- Business is usually not discussed until everyone has ordered their meal
- Socializing occurs most often after business is conducted
- Business entertaining is as varied as the country, i.e., it can be in the form of cocktail parties, golf games, barbecues, formal or casual dinners.
- Generally, a dinner, even though for business purposes, is treated as a social meal and a time to build rapport
- Spouses may be included in business dinners
- If you are hosting the meal, make payment arrangements beforehand to avoid haggling over the check
- If the host offers a toast to you, be sure to reciprocate later in the meal
Best Practices Leadership
Strong executive engagement: The leaders and managers of U.S. companies are becoming increasingly engaged to insure that all programs and initiatives are aligned with corporate strategy and focused on the right business issues.
Alignment with business strategy: As leaders move up in the organization, U.S. companies are spending more time helping their high potentials to shift from people and project management to strategic business and operations management.
Tailored leadership competencies: Leadership development programs in U.S. companies are increasingly based on leadership competencies identified as most important to their specific business and industry sector. Succession planning, career development and other talent development activities are considered critical activities.
Integrate with talent management: Building a sustainable leadership pipeline is considered by most U.S. enterprises to be a central leadership initiative and part of the company’s regular business practices, rather than simply an incremental activity. In fact, one of the biggest indicators of an organization with first-class leadership is the existence of a set of established practices and a corporate culture that encourages development throughout the enterprise.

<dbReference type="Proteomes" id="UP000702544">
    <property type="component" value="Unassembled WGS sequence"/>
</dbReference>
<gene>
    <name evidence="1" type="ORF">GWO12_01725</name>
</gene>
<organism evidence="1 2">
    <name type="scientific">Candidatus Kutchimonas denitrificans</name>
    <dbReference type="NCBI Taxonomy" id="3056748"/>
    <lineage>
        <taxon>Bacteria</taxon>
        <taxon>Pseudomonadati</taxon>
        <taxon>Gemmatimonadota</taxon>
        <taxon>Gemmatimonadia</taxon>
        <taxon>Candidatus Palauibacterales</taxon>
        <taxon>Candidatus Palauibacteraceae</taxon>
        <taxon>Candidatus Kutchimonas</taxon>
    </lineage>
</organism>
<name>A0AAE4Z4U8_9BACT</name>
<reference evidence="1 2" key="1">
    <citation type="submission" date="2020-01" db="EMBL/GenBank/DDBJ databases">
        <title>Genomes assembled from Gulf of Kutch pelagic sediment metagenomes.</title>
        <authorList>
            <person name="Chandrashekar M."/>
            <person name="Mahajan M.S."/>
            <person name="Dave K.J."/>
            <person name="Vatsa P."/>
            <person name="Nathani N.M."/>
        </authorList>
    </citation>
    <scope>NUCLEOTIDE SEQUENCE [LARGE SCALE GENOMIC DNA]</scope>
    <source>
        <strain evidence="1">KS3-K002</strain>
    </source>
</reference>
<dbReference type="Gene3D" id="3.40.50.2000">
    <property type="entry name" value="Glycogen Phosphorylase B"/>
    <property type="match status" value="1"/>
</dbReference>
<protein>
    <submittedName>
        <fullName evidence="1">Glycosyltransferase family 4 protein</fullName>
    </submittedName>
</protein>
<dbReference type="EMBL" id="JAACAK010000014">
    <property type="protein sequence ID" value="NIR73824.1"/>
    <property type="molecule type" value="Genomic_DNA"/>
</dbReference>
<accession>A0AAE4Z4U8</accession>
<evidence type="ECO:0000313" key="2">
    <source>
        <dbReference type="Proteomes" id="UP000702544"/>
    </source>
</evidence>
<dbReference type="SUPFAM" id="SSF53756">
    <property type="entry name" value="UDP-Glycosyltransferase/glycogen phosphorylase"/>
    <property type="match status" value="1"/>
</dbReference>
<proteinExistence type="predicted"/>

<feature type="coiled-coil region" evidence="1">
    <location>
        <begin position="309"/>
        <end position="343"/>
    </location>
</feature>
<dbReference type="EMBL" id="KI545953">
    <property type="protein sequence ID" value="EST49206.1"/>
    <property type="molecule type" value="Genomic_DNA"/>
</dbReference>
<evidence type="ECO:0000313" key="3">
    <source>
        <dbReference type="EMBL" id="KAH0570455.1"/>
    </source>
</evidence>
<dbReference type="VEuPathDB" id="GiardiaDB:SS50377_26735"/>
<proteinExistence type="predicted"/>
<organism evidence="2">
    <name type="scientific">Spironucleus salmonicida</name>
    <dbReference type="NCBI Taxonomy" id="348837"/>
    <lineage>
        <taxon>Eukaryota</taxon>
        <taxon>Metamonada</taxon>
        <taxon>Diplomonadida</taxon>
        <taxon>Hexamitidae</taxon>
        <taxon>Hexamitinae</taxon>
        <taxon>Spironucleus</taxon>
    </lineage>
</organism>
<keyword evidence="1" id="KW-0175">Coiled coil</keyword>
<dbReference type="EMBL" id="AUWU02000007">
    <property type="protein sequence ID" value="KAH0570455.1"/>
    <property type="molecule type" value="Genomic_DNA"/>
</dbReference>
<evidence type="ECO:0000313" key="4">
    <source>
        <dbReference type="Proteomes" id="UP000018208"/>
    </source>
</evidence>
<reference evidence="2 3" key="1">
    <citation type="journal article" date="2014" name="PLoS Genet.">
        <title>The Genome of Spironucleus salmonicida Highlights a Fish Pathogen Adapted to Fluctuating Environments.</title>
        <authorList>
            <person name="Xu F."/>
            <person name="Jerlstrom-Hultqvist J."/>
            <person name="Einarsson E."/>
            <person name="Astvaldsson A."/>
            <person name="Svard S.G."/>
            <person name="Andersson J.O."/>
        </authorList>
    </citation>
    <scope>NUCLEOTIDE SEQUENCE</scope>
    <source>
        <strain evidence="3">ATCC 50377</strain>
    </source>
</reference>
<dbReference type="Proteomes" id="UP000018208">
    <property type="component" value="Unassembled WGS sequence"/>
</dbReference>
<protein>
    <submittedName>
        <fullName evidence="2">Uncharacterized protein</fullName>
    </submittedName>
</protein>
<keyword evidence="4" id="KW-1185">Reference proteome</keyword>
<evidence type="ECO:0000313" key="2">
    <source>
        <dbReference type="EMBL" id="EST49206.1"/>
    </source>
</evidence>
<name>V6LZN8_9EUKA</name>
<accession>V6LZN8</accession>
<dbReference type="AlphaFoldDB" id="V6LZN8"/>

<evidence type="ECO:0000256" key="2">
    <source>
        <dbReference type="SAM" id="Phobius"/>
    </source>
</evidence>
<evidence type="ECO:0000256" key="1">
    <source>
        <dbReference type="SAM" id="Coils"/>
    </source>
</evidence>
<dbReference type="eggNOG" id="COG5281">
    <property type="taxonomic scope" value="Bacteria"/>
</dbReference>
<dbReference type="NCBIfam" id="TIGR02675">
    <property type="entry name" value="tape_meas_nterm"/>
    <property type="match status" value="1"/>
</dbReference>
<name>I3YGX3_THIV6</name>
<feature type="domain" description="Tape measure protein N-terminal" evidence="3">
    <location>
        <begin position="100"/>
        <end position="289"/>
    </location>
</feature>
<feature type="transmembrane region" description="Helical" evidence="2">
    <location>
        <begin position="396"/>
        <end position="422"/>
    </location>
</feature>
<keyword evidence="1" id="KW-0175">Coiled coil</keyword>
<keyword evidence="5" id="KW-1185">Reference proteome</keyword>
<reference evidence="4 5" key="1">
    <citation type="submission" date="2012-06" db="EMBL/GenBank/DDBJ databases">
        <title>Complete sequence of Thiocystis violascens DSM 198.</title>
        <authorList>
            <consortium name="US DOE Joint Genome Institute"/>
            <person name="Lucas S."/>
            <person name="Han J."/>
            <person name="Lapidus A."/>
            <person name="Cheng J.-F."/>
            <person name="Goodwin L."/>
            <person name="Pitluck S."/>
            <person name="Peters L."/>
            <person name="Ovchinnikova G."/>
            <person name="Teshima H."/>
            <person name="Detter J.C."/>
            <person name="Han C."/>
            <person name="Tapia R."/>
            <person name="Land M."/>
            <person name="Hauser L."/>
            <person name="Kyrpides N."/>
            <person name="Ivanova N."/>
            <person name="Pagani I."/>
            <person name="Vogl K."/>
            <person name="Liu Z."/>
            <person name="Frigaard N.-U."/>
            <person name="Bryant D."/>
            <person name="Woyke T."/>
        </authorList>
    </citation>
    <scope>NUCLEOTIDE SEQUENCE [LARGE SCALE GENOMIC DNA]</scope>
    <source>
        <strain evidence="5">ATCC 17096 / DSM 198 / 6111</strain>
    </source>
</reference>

Target all levels of leadership: While the term “leadership” may not seem to apply to first-line managers, U.S. companies have long believed that high-impact leadership development programs have elements that apply to every level of management.
Apply a comprehensive and ongoing approach: Relying solely on instructor-led training events are, for the most part, a thing of the past. Programs now include developmental assignments, 360-degree assessments, meetings with global counterparts, case studies, external education and a wide variety of e-learning and other media to give leaders a complete experience. People learn to lead by doing, so the best programs now focus heavily on experiential learning.
Market Entry Strategies & Options
- Establish your company’s credentials up front, before you meet with your U.S. prospects. Provide the equivalent of a Dun & Bradstreet, an annual report, or other information in advance, describing your financial condition, reputation and services.
- Carefully assess what your marketing requirements will be; check what methods are currently being used to market products/services similar to yours.
- Determine how your products and services might have to be adapted or modified in order to successfully sell in the U.S. market. Packaging, labeling, brand name, trademarks, patents and warranties should be examined carefully.
- If your product becomes a component of a finished good for export, it is possible that the import restrictions or limitations on your product could be modified to give it preferential treatment.
- Evaluate your competition through a thorough analysis of the market, price competitiveness, product quality and service.